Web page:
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Self driving cars are coming, just not all that fast

Someday we will be riding in self-driving cars if we are to believe what some carmakers say. There may be some hype involved, but some of the technology that will get us there is already on the road.  You can experience some of that in a new car from Jerry’s Mitsubishi. 

Level one, according to MIT reckoning, involves things like adaptive cruise control, automatic braking or parking, blind spot monitoring and lane-keeping assistance. These are rather commonplace in late model cars. Some used cars at Jerry’s Mitsubishi would have this technology.

Things get complicated after that. The next level would be automatic steering and some speed control. This level exists to a limited degree. Currently on the testing floor is level three, that will have cars pretty much on autopilot with limited human intervention.  Level four would be fully automated but could be driven by a human. The top level, level five, would take people totally out of the picture.

Some carmakers are hoping to introduce level three and four cars within the next five years, and even some level five experiments could happen in that time frame as well.

The technology exists, but the hard part is making it work in the real world. Things like sensors, cameras, radar, GPS, light detection and artificial intelligence will be the things that make self-driving cars happen.

The reality may not come as quickly as some might hope, MIT articles say, but the reality will eventually get here. The study by MIT says there may be 250 million cars that can, for the most part, drive themselves by the end of the year 2020. The article suggests fully automated cars will be about 25 percent of the market by 2040.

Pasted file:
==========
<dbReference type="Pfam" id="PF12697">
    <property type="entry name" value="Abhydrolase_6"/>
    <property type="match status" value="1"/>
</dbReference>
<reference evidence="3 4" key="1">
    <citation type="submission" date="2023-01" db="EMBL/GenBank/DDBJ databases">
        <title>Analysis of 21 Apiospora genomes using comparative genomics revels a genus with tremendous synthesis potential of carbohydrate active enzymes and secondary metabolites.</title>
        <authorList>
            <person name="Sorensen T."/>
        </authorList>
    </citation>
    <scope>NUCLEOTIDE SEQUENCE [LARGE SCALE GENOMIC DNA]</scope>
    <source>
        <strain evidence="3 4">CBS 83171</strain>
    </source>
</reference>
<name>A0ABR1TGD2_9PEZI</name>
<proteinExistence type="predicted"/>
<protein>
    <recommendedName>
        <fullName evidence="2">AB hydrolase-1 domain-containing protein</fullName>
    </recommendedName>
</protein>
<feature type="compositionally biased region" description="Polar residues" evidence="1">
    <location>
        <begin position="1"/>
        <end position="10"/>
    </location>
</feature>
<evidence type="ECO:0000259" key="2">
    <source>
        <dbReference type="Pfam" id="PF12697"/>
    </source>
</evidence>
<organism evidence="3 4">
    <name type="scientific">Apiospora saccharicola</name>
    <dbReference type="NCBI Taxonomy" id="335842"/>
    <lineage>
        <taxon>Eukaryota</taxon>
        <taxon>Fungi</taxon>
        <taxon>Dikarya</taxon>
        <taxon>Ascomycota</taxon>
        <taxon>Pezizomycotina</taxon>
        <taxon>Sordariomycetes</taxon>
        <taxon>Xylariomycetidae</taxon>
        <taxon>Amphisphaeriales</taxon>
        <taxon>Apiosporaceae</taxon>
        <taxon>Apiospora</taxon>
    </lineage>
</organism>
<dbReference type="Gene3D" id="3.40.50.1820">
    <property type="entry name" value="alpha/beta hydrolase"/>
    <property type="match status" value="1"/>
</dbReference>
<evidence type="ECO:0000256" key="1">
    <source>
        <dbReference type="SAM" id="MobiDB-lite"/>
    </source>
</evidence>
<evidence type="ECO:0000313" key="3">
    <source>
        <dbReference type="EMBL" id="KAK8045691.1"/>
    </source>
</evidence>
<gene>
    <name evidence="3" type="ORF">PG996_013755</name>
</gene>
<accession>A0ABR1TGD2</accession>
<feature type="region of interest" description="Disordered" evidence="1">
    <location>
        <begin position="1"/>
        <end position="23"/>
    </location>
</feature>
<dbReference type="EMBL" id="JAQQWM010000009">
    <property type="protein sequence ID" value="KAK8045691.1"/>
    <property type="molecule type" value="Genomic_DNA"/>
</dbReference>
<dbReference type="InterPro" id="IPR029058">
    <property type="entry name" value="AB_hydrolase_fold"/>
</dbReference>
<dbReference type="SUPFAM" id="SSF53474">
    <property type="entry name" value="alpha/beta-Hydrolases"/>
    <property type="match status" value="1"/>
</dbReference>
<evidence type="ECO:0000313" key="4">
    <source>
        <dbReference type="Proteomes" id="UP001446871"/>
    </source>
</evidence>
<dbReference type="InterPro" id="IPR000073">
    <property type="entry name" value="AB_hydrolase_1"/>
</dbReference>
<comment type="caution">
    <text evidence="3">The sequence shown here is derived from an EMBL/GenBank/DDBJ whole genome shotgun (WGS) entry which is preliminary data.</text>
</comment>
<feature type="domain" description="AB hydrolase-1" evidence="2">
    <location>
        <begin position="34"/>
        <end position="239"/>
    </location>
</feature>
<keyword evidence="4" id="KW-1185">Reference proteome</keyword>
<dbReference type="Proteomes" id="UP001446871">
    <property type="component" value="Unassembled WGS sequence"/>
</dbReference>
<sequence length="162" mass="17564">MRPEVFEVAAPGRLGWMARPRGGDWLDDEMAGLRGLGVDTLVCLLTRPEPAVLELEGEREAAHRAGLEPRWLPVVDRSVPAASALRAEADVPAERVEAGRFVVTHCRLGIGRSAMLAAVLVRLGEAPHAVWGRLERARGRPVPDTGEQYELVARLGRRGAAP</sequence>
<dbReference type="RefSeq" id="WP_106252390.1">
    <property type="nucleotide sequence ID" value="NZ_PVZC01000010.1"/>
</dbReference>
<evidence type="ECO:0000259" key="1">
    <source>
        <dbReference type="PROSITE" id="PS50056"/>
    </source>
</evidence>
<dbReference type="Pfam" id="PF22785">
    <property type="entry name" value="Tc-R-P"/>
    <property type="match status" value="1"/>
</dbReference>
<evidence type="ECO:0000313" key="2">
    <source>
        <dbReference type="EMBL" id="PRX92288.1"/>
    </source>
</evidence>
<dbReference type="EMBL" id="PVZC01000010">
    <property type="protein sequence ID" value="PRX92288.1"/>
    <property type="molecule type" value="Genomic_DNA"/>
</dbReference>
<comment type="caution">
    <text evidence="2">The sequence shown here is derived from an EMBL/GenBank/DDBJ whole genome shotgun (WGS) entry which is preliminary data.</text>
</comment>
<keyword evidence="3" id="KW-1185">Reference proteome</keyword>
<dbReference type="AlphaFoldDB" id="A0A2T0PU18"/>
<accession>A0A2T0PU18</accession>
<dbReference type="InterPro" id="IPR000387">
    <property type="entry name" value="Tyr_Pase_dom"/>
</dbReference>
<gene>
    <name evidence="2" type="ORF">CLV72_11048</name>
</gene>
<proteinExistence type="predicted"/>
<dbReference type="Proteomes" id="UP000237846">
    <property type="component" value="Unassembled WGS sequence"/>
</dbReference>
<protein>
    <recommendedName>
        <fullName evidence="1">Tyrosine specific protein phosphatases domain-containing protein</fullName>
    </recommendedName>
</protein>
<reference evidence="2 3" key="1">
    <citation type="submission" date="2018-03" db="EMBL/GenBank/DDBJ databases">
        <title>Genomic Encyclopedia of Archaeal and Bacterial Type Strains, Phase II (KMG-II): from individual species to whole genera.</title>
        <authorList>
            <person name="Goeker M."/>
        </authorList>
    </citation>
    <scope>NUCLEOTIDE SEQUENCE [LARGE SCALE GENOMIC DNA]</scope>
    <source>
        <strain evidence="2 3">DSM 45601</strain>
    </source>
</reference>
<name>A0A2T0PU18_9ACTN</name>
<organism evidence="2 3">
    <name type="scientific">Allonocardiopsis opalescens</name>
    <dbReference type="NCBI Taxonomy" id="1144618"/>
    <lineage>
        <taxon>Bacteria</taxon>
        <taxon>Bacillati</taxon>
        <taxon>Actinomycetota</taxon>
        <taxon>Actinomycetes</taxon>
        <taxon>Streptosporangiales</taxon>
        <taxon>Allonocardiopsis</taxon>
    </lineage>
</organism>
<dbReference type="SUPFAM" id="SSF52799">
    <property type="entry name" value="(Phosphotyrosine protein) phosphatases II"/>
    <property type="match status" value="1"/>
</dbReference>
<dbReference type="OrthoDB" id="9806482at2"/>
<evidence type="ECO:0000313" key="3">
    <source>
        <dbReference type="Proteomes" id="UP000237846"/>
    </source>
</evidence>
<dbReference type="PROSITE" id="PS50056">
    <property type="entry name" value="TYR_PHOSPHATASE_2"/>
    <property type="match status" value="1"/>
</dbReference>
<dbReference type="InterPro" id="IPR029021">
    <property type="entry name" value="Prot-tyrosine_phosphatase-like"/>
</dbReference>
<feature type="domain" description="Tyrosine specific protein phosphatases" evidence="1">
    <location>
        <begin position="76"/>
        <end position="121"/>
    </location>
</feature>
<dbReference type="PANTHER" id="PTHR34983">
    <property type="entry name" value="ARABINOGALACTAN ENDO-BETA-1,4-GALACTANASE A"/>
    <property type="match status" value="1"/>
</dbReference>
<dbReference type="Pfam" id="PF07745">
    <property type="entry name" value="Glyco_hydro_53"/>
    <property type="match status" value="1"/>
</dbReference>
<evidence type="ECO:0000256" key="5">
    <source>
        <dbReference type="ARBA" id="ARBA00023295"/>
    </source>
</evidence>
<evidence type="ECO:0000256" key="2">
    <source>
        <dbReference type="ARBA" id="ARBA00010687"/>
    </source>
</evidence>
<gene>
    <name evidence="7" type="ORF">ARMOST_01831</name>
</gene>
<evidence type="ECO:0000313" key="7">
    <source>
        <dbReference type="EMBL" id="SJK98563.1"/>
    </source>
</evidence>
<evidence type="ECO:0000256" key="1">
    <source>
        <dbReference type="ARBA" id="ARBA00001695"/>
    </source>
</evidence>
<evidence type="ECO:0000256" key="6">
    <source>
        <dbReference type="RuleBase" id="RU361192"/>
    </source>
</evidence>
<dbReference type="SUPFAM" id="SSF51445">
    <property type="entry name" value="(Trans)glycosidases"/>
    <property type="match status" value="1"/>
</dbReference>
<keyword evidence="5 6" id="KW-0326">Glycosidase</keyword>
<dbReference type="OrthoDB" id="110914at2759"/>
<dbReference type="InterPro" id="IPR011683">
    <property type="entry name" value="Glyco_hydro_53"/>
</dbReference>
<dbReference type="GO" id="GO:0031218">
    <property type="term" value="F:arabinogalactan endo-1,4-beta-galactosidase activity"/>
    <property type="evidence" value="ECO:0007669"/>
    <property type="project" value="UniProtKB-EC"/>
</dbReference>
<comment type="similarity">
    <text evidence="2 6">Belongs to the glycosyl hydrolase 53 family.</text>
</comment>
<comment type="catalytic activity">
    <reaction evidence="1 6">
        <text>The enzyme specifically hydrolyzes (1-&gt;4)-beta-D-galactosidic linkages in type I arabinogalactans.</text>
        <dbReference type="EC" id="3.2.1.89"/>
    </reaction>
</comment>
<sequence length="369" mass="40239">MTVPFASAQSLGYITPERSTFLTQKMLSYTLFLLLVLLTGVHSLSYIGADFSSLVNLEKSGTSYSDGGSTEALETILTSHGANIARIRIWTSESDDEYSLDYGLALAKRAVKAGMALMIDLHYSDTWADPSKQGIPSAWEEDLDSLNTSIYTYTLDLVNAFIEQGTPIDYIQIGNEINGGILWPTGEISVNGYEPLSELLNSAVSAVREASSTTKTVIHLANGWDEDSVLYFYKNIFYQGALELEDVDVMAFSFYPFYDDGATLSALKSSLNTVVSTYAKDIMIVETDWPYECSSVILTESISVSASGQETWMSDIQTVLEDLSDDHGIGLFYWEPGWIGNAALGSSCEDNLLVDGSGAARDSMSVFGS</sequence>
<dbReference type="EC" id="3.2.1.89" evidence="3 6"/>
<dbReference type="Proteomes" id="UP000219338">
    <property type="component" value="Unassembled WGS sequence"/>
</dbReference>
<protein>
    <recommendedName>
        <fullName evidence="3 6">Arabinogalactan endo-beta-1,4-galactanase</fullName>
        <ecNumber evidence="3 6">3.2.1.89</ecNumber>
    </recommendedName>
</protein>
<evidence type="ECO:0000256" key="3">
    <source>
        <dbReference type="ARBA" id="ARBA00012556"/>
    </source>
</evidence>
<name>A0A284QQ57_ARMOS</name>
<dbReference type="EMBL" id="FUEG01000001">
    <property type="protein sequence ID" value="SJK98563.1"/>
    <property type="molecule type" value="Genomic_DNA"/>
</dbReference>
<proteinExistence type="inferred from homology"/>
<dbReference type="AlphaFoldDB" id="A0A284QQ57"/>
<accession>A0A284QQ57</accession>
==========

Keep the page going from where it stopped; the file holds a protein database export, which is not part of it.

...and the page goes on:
Another MIT study says that while autonomous cars may be on some roads by 2020, to meet carmakers self-imposed deadline, there won’t be that many that soon. They will be used only in limited areas, like short distance taxi service, and at low speeds.

Technology can react much faster than a human can, and that should make roads safer and prevent a lot of accidents. The problem comes when the computer has to interpret information – which is artificial intelligence. When there is something unusual, it may cause a problem.

Even so, the self-driving car is on its way, even if it takes longer than we might hope. But much of the technology is already available in new cars, like the ones being sold at Jerry’s Mitsubishi. 

 

 

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